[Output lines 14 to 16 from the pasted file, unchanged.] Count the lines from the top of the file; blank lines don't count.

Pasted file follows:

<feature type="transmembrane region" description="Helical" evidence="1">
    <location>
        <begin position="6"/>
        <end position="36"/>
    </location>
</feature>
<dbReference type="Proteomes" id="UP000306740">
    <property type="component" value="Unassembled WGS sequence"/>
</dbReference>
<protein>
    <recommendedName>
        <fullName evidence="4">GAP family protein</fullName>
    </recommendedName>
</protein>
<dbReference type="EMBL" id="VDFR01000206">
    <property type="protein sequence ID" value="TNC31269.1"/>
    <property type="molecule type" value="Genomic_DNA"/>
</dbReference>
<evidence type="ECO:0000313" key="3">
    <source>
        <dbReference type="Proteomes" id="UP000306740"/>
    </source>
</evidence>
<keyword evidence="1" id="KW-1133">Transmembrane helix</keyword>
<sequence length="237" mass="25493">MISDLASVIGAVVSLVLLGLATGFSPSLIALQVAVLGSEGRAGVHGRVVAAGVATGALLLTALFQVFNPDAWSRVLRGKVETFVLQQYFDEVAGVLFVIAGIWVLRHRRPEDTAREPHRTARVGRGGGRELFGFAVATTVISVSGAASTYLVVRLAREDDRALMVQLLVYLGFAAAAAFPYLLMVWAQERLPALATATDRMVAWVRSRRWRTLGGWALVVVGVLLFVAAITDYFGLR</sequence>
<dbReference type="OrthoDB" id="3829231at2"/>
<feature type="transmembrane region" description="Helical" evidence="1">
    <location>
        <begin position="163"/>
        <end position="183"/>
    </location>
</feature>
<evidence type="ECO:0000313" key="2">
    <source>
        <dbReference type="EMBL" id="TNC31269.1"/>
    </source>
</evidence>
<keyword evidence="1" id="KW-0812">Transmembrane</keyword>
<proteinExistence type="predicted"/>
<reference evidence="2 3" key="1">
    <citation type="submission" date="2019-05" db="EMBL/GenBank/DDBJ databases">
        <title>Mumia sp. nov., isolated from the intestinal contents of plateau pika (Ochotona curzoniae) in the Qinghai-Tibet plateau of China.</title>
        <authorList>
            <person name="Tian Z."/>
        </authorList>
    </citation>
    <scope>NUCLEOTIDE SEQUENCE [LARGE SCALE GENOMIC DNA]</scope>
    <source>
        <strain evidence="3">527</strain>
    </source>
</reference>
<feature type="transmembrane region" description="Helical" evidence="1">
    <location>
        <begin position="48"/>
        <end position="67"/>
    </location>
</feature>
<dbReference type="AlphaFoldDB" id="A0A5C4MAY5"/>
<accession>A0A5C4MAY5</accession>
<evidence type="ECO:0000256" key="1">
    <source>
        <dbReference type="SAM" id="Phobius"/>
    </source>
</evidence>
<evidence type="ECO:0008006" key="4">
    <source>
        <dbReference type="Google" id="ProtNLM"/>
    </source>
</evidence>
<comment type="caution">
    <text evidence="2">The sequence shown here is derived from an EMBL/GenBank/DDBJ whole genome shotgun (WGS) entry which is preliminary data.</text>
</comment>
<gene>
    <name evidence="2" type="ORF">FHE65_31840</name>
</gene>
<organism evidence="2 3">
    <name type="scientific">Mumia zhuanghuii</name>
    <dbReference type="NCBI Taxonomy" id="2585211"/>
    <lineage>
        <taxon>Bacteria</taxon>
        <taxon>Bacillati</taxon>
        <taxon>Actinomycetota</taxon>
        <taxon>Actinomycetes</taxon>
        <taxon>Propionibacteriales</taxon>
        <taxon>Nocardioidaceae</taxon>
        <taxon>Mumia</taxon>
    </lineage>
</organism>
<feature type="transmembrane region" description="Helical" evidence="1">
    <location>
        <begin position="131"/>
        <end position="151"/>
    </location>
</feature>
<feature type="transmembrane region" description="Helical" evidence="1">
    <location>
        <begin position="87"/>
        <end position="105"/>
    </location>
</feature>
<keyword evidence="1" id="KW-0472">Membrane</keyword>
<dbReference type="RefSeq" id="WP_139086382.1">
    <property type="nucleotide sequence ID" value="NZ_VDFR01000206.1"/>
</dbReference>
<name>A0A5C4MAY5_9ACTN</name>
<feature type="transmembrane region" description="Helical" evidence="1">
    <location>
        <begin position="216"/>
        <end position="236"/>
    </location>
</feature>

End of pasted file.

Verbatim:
</protein>
<dbReference type="EMBL" id="VDFR01000206">
    <property type="protein sequence ID" value="TNC31269.1"/>